Cost of anti-ISIS mission climbs to $528M, Jason Kenney says

WATCH: Jason Kenney told media that the cost of Canada’s anti-ISIS mission is now at least $528 million.

OTTAWA — Extending Canada’s anti-ISIS mission for another year will cost at least $406 million, Defence Minister Jason Kenney said Wednesday afternoon.

“That number will obviously change,” he told reporters. “If the past is any guide it will probably change upward, but that’s our best estimate.”

That amount is above and beyond the $122 million Kenney said was spent on the first six months of the mission, which started in October.

But the price tag — now reaching past half a billion dollars — only includes what government accountants call “incremental costs.” Those are basically anything beyond salaries, equipment maintenance and jet fuel costs, or any expenses National Defence would have incurred regardless of whether troops were on a mission.

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As Kenney noted, these estimates tend to low ball the actual costs of missions.

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The incremental costs for the 2011 Libya mission were pegged at a little less than $100 million. The total cost for the mission, meanwhile, which included everything from salaries to equipment maintenance and jet fuel, reached a staggering $347 million.

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Already, the federal parliamentary budget officer has pegged the cost of the first six months in Iraq as much as $44 million more than the government estimated.

Beyond the cost of the mission itself, there will be more costs associated with bringing troops and equipment back to Canada, whenever the mission ends, Kenney noted.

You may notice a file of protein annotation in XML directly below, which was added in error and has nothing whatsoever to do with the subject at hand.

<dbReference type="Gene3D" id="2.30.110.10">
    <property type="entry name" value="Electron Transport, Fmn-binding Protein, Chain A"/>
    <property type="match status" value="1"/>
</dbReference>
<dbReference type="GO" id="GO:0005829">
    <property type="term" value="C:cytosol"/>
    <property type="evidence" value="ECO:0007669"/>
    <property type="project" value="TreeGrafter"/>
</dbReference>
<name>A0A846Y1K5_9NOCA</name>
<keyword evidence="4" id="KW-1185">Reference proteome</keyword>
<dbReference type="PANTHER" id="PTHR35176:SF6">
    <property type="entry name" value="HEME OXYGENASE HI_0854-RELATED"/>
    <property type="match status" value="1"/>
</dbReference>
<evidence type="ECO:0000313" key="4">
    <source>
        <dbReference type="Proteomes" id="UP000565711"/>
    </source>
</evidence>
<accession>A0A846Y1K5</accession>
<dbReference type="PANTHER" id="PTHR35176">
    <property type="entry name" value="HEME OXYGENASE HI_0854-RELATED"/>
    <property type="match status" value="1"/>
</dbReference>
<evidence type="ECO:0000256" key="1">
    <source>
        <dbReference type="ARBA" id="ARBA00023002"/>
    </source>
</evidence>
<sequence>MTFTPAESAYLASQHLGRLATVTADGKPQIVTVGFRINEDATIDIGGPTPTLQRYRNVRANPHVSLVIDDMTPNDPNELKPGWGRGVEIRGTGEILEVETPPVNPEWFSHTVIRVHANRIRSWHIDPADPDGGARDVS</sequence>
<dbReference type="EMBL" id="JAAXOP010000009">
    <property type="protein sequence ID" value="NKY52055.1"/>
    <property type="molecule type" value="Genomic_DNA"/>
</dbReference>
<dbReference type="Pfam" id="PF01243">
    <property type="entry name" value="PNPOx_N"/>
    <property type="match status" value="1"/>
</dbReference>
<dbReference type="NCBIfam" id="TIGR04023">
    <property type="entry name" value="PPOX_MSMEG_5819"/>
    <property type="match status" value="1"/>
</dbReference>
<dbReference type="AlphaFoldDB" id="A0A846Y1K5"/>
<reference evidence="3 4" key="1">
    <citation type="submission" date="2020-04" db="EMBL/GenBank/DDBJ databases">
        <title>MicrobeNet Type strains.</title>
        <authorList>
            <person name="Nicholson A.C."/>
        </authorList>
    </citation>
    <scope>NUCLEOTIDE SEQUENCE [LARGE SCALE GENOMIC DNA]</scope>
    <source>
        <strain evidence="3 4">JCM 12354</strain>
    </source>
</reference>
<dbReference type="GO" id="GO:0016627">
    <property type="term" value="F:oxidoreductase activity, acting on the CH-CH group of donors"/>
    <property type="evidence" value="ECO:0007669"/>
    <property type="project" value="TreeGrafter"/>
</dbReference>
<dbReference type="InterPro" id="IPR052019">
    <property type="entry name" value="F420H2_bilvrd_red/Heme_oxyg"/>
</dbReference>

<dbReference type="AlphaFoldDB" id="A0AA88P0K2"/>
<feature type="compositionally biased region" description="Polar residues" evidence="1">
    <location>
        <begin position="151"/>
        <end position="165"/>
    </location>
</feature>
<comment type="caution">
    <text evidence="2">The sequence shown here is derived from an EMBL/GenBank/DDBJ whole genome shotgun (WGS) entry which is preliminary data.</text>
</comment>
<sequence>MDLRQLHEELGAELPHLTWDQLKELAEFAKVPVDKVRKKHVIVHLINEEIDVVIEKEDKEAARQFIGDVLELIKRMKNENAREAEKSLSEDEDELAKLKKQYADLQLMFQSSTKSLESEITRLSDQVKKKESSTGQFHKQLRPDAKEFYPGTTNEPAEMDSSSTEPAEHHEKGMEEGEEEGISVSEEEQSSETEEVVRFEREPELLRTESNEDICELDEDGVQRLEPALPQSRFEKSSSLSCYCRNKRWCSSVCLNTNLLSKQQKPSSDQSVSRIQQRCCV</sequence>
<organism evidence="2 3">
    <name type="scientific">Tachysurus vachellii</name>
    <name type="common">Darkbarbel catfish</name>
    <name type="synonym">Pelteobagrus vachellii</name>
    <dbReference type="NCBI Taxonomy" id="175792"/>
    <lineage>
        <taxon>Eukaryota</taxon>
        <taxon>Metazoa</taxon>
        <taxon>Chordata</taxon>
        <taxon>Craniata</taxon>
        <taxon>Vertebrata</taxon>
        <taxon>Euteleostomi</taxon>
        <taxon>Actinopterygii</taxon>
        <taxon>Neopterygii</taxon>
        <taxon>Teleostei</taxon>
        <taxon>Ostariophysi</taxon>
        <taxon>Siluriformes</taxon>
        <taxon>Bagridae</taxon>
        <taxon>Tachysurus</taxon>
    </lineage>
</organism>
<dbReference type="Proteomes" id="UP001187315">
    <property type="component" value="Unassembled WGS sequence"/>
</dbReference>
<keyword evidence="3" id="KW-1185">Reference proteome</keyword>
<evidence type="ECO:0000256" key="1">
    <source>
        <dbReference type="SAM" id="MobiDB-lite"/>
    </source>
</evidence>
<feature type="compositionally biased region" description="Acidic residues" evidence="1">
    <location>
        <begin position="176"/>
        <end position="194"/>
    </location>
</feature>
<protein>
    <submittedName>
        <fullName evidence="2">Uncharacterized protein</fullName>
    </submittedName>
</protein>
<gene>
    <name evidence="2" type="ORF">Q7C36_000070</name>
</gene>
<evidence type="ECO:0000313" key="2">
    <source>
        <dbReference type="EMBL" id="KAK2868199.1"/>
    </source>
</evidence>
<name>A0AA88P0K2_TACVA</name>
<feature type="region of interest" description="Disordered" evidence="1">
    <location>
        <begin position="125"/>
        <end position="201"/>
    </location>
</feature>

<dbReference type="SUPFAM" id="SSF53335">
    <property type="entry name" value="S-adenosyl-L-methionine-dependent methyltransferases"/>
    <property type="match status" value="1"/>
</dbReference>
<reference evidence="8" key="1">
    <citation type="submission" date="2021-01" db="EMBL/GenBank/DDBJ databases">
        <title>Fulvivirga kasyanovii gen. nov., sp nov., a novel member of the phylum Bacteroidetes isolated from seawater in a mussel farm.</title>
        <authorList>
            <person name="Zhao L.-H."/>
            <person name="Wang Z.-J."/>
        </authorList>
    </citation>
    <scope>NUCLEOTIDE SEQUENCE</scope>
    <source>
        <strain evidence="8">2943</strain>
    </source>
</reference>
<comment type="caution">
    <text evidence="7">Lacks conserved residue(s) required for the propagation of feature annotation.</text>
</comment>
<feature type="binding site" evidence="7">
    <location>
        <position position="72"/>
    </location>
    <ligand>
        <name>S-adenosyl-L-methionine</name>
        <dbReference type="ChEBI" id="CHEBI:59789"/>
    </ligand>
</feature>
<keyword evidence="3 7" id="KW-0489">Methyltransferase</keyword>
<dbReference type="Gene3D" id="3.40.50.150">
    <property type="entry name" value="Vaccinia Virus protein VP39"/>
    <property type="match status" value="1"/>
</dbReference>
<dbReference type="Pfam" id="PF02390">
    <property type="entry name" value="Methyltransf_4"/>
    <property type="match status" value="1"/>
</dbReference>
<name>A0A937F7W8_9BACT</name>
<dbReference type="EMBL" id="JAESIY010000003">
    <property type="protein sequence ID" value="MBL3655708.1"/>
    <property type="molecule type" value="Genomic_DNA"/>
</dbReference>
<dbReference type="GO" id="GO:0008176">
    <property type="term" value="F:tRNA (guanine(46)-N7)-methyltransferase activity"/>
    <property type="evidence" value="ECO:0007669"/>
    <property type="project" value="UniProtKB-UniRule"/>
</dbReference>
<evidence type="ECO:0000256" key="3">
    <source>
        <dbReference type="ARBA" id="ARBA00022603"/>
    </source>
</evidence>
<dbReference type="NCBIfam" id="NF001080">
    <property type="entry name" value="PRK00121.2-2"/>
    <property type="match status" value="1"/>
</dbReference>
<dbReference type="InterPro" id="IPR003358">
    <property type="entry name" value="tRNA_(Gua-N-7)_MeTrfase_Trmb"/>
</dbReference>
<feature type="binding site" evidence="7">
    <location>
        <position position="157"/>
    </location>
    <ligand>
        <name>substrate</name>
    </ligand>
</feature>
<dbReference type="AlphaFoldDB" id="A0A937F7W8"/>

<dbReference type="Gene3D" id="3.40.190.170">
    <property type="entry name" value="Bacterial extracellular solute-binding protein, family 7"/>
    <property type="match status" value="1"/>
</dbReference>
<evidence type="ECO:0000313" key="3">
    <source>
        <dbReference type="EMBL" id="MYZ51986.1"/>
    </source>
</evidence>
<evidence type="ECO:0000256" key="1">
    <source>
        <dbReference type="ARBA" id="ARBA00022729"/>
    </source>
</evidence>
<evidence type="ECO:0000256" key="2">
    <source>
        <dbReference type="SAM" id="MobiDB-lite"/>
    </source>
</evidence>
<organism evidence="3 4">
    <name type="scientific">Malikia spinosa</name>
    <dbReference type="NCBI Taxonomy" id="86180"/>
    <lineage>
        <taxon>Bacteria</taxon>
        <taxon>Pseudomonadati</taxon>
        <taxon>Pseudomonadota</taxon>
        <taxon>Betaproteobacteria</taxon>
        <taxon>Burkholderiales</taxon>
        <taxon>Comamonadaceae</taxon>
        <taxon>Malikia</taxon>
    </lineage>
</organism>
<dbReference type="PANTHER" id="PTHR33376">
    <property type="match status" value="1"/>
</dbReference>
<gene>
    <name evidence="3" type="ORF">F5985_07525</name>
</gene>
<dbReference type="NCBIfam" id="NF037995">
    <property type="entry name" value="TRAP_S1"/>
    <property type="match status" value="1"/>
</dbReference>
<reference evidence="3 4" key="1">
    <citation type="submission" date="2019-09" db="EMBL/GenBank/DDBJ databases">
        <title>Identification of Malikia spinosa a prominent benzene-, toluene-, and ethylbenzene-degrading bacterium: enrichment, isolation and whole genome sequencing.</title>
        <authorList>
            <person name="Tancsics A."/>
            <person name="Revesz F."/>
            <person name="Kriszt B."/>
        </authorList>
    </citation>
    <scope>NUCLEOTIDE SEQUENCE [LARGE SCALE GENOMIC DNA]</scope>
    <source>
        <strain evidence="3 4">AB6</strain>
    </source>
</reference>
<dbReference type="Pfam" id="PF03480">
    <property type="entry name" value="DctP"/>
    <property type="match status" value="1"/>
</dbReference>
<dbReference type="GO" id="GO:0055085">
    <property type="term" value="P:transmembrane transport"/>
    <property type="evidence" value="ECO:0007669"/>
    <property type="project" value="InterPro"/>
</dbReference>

The minister spoke to reporters Wednesday after a report Tuesday evening stating the costs of extending and expanding the mission would be classified.

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Late Tuesday, the federal Treasury Board tabled its reports on plans and priorities for the coming fiscal year, which is a rough guidebook to upcoming departmental spending.

The costs of Operation Impact, in Iraq, and Operation Reassurance, in Europe, were classified, National Defence told media.

Kenney on Wednesday explained the planning documents were signed off on March 9, before the government had decided whether to seek an extension of either mission.

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READ MORE: Any Canadians troops deployed to Ukraine will stay far from the front lines, minister says

“Since that time, of course, we have made a final decision,” he said.

The House of Commons approved a motion late Monday to extend the campaign against the Islamic State in Iraq and Syria for a year, and expand airstrikes into Syria.

In Europe, Canada has sent a frigate to patrol with NATO’s standing fleet, CF-18s for air policing over the Baltic and ground troops for land exercises with other allied nations. All of it is meant to show western solidarity in the face of Russia’s annexation of Crimea.

More deployments and training are expected this year.

With files from The Canadian Press

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